Tuesday, April 11, 2006

Dissent saves lives

Richard Cohen on Iraq, in The Washington Post:

Back when Hugh Shelton was chairman of the Joint Chiefs of Staff, he sent all 17 of his four-star generals "Dereliction of Duty" by H.R. McMaster and asked them to a Pentagon breakfast to discuss the book with the author. The book charges that the U.S. military was derelict in its duty by meekly allowing duplicitous and inept civilians from the president on down to lead the nation into a war (Vietnam) that it then fought unsuccessfully. Shelton vowed that this would not happen again. ...

The war in Iraq has been likened to Vietnam. Certainly, it has opened the same credibility gap, has been funded by deficit spending and has turned into a quagmire. Maybe, though, this sense of deja vu is felt most keenly at the Pentagon. Within that building, it must be Vietnam all over again -- another asinine strategy, another duplicitous civilian leadership, more conformity and careerism, and, of course, more unnecessary loss of life.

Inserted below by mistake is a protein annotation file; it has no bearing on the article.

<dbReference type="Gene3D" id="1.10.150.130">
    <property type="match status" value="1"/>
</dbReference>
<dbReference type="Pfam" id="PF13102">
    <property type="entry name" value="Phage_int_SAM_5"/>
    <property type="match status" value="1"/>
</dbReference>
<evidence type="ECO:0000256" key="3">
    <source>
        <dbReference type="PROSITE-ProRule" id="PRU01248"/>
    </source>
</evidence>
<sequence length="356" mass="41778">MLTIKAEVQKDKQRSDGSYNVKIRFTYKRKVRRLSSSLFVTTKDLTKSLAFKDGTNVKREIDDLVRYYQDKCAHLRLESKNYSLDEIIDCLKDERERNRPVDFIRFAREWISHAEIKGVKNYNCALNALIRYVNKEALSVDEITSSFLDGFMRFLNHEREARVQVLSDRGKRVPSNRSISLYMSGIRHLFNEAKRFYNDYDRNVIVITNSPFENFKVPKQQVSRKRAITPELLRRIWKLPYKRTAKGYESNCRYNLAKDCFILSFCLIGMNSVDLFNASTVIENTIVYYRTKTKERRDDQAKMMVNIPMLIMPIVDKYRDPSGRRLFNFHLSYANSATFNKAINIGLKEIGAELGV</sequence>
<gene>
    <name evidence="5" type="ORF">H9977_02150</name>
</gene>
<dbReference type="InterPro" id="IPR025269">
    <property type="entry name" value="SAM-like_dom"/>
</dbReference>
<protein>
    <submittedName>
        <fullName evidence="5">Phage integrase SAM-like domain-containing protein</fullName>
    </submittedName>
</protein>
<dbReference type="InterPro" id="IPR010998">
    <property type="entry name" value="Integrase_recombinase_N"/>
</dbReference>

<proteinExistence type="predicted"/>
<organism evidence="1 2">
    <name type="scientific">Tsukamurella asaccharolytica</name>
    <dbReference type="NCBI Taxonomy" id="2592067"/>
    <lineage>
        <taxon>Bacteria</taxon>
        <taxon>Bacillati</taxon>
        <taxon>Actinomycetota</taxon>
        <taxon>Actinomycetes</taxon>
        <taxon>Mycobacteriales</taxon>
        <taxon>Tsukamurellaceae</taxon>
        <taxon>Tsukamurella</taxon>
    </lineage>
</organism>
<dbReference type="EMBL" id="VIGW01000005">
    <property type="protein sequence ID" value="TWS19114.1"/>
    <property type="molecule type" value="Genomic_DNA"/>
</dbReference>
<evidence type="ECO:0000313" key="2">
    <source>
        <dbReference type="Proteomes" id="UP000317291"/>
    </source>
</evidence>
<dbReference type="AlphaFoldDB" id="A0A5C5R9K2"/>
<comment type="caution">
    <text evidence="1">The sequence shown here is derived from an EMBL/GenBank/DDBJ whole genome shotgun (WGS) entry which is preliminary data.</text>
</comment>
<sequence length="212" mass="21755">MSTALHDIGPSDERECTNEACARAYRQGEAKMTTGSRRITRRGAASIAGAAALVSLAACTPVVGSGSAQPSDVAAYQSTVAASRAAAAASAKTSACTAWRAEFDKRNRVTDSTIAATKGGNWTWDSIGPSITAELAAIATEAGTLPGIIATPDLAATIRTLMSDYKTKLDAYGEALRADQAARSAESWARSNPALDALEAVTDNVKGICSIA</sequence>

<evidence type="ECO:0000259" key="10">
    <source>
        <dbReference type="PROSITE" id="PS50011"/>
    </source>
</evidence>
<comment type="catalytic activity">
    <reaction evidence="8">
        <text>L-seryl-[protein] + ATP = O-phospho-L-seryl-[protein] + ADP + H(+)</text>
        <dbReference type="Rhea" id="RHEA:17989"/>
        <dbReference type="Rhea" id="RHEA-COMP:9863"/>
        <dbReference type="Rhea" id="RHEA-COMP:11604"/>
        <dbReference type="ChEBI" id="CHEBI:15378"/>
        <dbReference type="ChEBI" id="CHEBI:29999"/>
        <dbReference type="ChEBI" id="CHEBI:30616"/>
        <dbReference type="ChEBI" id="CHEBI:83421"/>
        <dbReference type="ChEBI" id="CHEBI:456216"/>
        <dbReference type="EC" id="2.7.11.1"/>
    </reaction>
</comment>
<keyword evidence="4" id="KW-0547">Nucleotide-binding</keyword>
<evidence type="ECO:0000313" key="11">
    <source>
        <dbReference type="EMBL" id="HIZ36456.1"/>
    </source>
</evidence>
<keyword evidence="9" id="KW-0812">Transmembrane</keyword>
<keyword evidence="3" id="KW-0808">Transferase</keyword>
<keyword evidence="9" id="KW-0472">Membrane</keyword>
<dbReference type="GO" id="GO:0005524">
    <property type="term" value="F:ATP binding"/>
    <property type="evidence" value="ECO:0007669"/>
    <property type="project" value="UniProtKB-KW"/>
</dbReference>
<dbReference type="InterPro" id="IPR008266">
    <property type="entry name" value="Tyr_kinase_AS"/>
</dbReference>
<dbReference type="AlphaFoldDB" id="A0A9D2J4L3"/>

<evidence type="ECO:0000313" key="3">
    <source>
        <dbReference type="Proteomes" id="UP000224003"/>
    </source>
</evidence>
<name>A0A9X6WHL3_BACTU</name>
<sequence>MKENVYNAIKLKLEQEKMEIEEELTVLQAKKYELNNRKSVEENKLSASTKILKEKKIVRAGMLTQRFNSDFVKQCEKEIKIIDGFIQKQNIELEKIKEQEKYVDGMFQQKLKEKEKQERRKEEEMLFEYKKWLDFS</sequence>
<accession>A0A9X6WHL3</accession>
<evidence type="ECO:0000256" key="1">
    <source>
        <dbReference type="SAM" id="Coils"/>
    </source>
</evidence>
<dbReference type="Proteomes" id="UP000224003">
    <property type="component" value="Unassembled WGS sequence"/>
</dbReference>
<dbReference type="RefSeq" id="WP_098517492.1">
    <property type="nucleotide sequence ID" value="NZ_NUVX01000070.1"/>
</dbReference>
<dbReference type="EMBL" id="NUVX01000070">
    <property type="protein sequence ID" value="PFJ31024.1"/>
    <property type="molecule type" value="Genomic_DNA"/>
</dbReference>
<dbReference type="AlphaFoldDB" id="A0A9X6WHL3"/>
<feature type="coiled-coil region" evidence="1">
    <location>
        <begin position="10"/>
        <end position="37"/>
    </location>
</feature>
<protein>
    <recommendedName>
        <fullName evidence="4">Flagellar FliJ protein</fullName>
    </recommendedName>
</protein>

Donald Rumsfeld famously came to the Pentagon to reform it. Instead, as we are coming to realize, he broke it, and H.R. McMaster, now a colonel with Iraq service, has at least one more book in him. Unfortunately, he can use the same title.

1 Comments:

At 4/11/2006 01:51:00 PM, Blogger servant said...

What's really painful me is that the author of the Powell Doctrine went along to get along.

Colon is the one who has fallen the farthest in terms of protecting the military from predatory incompetent civilians.

Wilkerson's Cheney Rumsfeld cabal. They burned the Powell Doctrine and smoked the ashes on the neo-con alter of Bal.

 

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